Copy services have language they use on subpoenas based on
the kind of records you
order. Often that will get you the records you need. But the more specific your
more you need to specify what you want. The records you want may be
kept separate, or
access may be restricted, or they may be in different file locations. You may
releases [see How to Obtain Psychiatric Records]
Wording is Everything
At the beginning of my career, I was sent by a senior litigation partner to the
Commission in Los Angeles, to attend a deposition. I found lawyers for many oil
present, sitting around a huge conference table, while the PUC attorney
executives, one after the other, trying to find out what the different oil
certain types of records, and in what parts of the company they were located,
were the people in the company who might have further information on where to
types of records. All of this was in preparation for issuing subpoenas in a
investigating the oil companies. I learned from that experience how important
the wording is.
In most workers’ compensation cases, requests for medical records may seem
straightforward. But what if you want the correspondence the adjuster sent to
facility, which may or may not be in the patient's chart? Or general
the insurance company and the medical provider network? You will need to write
requests yourself, being very specific about what you are seeking.
Employment Records – look beyond the personnel file
Many years ago, when I was a defense attorney, a branch manager on the day of
pulled out a bunch of papers, and thrust them towards me with great excitement.
“It’s all in
here, all of the notes I collected over the years that show what an incompetent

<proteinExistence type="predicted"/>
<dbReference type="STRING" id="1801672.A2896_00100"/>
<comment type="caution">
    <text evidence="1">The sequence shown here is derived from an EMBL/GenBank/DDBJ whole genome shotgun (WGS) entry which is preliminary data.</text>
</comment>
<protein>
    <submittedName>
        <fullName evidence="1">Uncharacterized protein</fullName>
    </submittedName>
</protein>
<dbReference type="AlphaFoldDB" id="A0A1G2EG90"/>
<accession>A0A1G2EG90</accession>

was! I made sure they were safe by keeping them in my desk.”
The problem was, at the time we had responded to a subpoena with the personnel
signing under penalty of perjury that we were providing all records on that
employee, I was
totally unaware that there were separate notes kept in the manager's desk. I
could not put
the witness on the stand, and we had to settle for a large amount.
As employment issues become more important in the workers’ compensation
process, there will be a greater need to subpoena personnel records. Make sure
request gets into the nooks and crannies of the company. The bigger the
company, the more
likely it is that there are records related to the applicant that are not in
the personnel file.
Take time to do it right – it may be your only chance
Find out as much as you can, either by way of deposition or private interviews,
records are. When preparing your subpoena request, take the care that you would
in a civil
suit when preparing requests for production or interrogatories.
See the Samples Section for some sample language to
put on subpoena duces tecum
requests. Send us any sample language you have found effective, so we can add
it to our